Journey to the West(ish)

16:19 Paul Robinson 0 Comments

My journey to western China began in typical fashion; an extortionate taxi ride to the airport, obsessive checking of my pockets for my passport and the sinking realisation that I'd lift my emergency chocolate stash in the fridge.

During my time in China, I've been studying Chinese and I can now finally haver a bit of a conversation. However, I've noticed the locals deal with westerners in two infuriating ways;
1) they pay no attention to the fact I might not understand their dialect and continue to speak in such a garbled fashion it sounds like they are chewing on their tongue; or
2) they see my western face, freeze and become mute. They ignore the fact I've just spoken to them in Chinese and start pointing frantically and writing invisible symbols in the air with their finger.

...I still haven't decided which approach I prefer.

The day of travelling from Shandong to Gansu has been my first real 'China day'. It started to go wrong when I went to the airport cafe and ordered a coffee without first checking the price. I supped my coffee, blissfully unaware of the fact it was going to cost me the best part of 150RMB (£15). When the bill came I nearly cried.

The day got worse when my flight was delayed. I didn't have a clue what was going on but my fellow passengers where clucking around and getting stressed. I decided to spy on them until I saw someone with the same ticket as me. Then I would follow/stalk that person. That way, I thought I would eventually end up at my destination.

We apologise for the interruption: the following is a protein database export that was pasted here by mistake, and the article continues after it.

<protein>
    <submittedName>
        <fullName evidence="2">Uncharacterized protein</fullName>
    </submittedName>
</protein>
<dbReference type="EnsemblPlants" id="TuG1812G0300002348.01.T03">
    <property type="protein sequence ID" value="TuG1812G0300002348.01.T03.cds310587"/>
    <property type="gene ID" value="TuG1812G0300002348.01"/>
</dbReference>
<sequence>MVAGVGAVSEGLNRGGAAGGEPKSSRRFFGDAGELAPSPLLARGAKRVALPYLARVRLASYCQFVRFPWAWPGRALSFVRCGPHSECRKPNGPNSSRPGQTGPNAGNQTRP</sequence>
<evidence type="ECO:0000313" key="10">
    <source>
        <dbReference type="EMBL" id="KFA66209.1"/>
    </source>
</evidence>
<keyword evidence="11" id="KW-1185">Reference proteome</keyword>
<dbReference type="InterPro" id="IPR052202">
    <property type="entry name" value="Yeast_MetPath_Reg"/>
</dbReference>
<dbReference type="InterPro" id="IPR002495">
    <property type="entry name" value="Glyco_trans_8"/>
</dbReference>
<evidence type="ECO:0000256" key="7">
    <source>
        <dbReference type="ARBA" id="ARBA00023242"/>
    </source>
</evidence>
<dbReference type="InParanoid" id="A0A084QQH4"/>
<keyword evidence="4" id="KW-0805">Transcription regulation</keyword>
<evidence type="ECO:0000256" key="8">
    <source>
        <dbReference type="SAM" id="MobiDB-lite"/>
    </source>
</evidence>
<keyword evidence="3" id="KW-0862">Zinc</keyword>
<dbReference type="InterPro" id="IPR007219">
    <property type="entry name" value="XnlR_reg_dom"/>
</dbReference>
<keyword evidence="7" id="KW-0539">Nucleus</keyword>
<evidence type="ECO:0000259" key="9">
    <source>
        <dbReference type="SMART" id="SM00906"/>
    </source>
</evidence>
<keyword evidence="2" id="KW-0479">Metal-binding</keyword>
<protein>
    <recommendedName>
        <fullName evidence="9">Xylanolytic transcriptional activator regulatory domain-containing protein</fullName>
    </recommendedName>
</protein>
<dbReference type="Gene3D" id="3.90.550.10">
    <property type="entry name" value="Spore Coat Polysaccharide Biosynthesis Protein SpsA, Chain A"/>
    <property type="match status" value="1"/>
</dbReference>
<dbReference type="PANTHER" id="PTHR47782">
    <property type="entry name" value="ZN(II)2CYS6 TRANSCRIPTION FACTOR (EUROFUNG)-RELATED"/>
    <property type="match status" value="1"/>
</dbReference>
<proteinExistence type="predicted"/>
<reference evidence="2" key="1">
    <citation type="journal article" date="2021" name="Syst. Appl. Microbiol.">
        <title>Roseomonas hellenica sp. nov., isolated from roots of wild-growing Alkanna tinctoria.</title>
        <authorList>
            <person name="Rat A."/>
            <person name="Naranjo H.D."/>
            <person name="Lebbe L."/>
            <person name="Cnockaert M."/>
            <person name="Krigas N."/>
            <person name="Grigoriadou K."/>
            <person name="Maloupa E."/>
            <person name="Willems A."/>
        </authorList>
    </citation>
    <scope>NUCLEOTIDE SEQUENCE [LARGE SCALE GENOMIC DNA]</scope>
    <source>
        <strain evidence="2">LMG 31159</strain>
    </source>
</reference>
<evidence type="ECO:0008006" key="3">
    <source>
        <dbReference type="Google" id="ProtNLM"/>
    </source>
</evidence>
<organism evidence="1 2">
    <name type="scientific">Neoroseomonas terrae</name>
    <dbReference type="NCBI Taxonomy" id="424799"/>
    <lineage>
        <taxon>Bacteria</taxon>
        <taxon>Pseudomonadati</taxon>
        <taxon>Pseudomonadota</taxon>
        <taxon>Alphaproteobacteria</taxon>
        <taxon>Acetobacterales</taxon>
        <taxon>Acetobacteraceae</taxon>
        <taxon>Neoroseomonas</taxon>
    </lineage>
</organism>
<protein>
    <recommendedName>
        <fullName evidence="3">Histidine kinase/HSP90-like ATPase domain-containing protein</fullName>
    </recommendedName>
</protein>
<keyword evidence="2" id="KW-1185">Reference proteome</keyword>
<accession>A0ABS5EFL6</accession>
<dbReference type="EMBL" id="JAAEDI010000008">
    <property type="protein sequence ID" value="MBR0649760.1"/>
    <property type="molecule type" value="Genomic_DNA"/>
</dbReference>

An hour later, I was in a hotel room with a middle-aged Chinese man. The delay was going to be a long one so we were transferred to a hotel to wait it out. My new friend turned on the TV and we watched a repeat of the European Cup Final. It was becoming surreal. However, every challenge is an opportunity, so I decided to start practising my Chinese with him. Unusually, he was courteous enough to speak slowly and clearly and it was a really valuable practise. It's not often I get to spend an hour alone with a random Chinese fella.

One excruciatingly slow conversation later, we were back in the airport. We were all ready to board the plane and then it all went a bit chicken-oriental. At the front of the queue it had kicked-off and there was lots of shouting between passengers and the ground crew. Chinese crowds can turn into mobs at the drop of a hat and it was getting pretty tense. Then the mobile phones started coming out. I was fearful that in a few hours I'd be in the middle of the latest viral video of some crazies having a fight.

We've all seen these videos of crowds in Asia going mad, shouting obscenities and waving their fists about. What you don't see it that most of the passengers have sat down somewhere behind the view of the mobile phones and are having a good laugh at the mentalists. It would be easy to judge these people by the behaviour we see in these videos like this but we should always consider the context, what we can see and also what we can't see. 

The ruckus ended without a single arrest. I was very surprised. I boarded the plane hours late, wondering what was in store next.

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